The Arctic Council Chairmanship rotates among the Arctic States (Finland, Iceland, Russia, Norway, Denmark, Sweden, Canada and the USA), each of them assuming the lead position for two years at a time. With the Ministerial meeting in Rovaniemi this week Finland passes over the chairmanship to Iceland. During the past two years the priorities of Finland has included environmental protection, meteorological cooperation, connectivity, and education. Rovaniemi hosted the Ministerial meeting, and UArctic was represented by chair of Council Liisa Holmberg and chair of Board of Governors Peter Sköld. Vice-President Research Arja Rautio was present, and Vice-President Organization Outi Snellman was invited to all non-business parts of the meeting.

At the Ministerial meeting in Fairbanks, USA two years ago a joint declaration was finally signed by the foreign ministers, after extensive discussions and the unwillingness of the USA to include wording on the Paris 2015 Agreement and the UN Sustainability Goals. This time the position of the USA was further pronounced when the US Secretary of State Mike Pompeo gave a speech the day before the Ministerial. He criticized Russian and Chinese activity in the region, and said that these countries must respect American interests in the Arctic. He used also the interests of Arctic Countries in opposition to China, somehow putting the Arctic Council member states in a position where they need to protect the Arctic against outside countries like China, or face the consequences. His speech did not mention US participation in any international cooperative effort to combat climate change in the fast-warming polar region, although he did talk about US CO2 emissions reduction and said that the country was in the forefront internationally. As a result of this the Ministerial meeting could not agree in signing a joint declaration, as has been the case since 1991. Instead a Rovaniemi Joint Ministerial Statement was signed by the Arctic Council member states. Overshadowing the disagreement, and the short text, was the omission of allowing the text to be agreed with the Indigenous Peoples (Permanent Participants) as the basis for their shared message. The only actual disagreement seems to have been on references to the IPCC, and to man-made climate change, while there were alignments among the eight Arctic states on all other issues.

Climate change was highlighted in all ministerial statements by member countries and permanent participants, except the USA. Chief Bill Evans representing Arctic Athabaskan Council (AAC) gave voice to the disappointment:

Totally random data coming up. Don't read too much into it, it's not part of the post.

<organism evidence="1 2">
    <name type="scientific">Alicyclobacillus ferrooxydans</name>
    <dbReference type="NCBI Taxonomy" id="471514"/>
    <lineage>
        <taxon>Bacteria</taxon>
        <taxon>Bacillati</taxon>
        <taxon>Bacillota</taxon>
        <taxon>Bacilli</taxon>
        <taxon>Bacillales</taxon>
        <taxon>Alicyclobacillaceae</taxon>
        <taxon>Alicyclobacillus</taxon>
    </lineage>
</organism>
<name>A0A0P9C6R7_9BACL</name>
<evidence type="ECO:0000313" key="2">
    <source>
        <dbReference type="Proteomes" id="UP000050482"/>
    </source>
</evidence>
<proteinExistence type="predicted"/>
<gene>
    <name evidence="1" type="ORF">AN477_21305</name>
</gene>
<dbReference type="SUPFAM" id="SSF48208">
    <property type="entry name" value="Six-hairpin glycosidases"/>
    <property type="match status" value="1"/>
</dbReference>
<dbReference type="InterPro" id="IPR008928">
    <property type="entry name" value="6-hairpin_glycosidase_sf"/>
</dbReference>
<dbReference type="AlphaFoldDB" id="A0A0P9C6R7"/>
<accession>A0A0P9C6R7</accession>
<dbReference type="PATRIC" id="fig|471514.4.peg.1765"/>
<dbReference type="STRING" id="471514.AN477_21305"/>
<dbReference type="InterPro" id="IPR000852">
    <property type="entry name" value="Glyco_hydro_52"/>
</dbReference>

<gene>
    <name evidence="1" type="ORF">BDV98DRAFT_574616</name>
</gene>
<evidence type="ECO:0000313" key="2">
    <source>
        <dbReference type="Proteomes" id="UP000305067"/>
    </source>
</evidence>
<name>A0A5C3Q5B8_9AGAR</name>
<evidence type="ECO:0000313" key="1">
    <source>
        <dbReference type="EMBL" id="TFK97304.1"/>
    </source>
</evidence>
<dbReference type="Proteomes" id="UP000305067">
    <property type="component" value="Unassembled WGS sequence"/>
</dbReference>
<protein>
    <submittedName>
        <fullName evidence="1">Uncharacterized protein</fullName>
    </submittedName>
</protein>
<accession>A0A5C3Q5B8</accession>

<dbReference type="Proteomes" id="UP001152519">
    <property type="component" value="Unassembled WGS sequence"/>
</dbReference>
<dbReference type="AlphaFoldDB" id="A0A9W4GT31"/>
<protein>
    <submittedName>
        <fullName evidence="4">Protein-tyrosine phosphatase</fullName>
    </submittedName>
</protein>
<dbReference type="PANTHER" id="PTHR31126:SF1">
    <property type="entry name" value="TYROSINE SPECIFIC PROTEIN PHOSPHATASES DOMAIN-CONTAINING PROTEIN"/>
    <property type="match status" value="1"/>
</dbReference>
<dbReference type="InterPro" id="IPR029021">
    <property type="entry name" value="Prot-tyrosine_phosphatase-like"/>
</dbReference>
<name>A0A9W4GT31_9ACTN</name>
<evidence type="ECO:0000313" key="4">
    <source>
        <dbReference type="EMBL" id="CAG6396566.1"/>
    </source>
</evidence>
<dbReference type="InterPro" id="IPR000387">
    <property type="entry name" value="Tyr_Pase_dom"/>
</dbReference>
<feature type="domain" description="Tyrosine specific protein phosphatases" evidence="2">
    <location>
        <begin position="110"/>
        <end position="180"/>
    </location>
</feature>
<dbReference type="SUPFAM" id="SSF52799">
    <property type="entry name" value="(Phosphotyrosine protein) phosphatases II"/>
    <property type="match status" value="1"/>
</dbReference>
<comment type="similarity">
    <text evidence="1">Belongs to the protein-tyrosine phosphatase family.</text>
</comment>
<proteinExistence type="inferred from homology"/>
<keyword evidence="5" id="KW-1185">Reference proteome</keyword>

"We have some real concerns. Climate change is real, and we recognize that we are in a state of crisis where we live in the North as residents –permanent, long-term residents in our homeland. Climate change is man-made, and our elders tell us that we are clearly in trouble. Our Indigenous Knowledge must be understood and be implemented to provide us comfort. By following our own knowledge, we have always prevented disaster. We have always had certainty and stability in our lands and territories. This way we are confident in our planning and with our way forward".

Russia's Minister of Foreign Affairs, Sergey Lavrov, who last month at the Arctic Forum conference in St Petersburg stated that the work of the Arctic Council, Arctic diplomacy, and the implementation of international law are decisive for a positive development in the Arctic, now presented focus areas of the coming program of Russian Federation starting after the Icelandic chairmanship - e.g. people, green energy, environmental solutions and indigenous issues.

In a statement by the Arctic Council chair, Minister for Foreign Affairs of Finland, Timo Soini reported that the meeting "welcomed the strengthened cooperation with the University of the Arctic, in particular in the area of improving educational opportunities for Arctic inhabitants, noted with appreciation the role of teachers and educators in fostering sustainable development in the Arctic and for providing positive future perspectives for its inhabitants". Canada's Minister of Foreign Affairs Chrystia Freeland gave the good news that Canada will fund extensive support to research in the Arctic region where the University of the Arctic has a as part of a package of more than $28 million. The addresses of ministers underlined that the region experience continued challenges and change. Climate change is happening as we speak, and it affects all people. The importance of a fact and science based approach was emphasized. Furthermore, the International Maritime Organization (IMO) was approved as a new Observer organization, and a Memorandum of Understanding was signed between the Arctic Council and the Arctic Economic Council.

Education was one of the priorities of the Finnish chairmanship although it was not highlighted much during the Ministerial meeting. Iceland that now takes over the chairmanship of the Arctic Council presented four priorities for the coming two years: the Arctic Marine environment (including bio-economy), Climate and green energy solutions, the people of the Arctic and their ability to build prosperous communities, and a better and stronger Arctic Council.